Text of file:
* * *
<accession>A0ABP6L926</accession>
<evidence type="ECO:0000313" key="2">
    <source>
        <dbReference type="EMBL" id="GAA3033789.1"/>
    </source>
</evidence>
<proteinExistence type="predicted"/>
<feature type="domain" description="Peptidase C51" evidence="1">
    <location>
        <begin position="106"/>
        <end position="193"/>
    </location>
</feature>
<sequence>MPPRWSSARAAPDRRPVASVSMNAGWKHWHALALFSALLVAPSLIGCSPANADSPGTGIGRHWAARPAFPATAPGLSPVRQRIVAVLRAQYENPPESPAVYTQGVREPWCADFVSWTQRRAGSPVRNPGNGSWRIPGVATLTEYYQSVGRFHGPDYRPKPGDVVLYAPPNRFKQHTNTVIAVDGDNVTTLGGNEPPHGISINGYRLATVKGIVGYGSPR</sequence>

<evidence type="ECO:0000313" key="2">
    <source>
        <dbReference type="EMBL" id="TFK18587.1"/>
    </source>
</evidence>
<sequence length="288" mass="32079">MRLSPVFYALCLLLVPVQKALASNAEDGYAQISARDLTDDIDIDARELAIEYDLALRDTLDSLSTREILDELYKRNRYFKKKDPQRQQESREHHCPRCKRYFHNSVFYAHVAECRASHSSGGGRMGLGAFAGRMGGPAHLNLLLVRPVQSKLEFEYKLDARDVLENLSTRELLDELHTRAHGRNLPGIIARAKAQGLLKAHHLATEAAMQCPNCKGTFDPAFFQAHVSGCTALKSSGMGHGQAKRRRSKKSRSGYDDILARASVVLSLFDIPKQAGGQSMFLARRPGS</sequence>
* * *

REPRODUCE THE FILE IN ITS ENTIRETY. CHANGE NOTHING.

<accession>A0ABP6L926</accession>
<evidence type="ECO:0000313" key="2">
    <source>
        <dbReference type="EMBL" id="GAA3033789.1"/>
    </source>
</evidence>
<proteinExistence type="predicted"/>
<feature type="domain" description="Peptidase C51" evidence="1">
    <location>
        <begin position="106"/>
        <end position="193"/>
    </location>
</feature>
<sequence>MPPRWSSARAAPDRRPVASVSMNAGWKHWHALALFSALLVAPSLIGCSPANADSPGTGIGRHWAARPAFPATAPGLSPVRQRIVAVLRAQYENPPESPAVYTQGVREPWCADFVSWTQRRAGSPVRNPGNGSWRIPGVATLTEYYQSVGRFHGPDYRPKPGDVVLYAPPNRFKQHTNTVIAVDGDNVTTLGGNEPPHGISINGYRLATVKGIVGYGSPR</sequence>

<evidence type="ECO:0000313" key="2">
    <source>
        <dbReference type="EMBL" id="TFK18587.1"/>
    </source>
</evidence>
<sequence length="288" mass="32079">MRLSPVFYALCLLLVPVQKALASNAEDGYAQISARDLTDDIDIDARELAIEYDLALRDTLDSLSTREILDELYKRNRYFKKKDPQRQQESREHHCPRCKRYFHNSVFYAHVAECRASHSSGGGRMGLGAFAGRMGGPAHLNLLLVRPVQSKLEFEYKLDARDVLENLSTRELLDELHTRAHGRNLPGIIARAKAQGLLKAHHLATEAAMQCPNCKGTFDPAFFQAHVSGCTALKSSGMGHGQAKRRRSKKSRSGYDDILARASVVLSLFDIPKQAGGQSMFLARRPGS</sequence>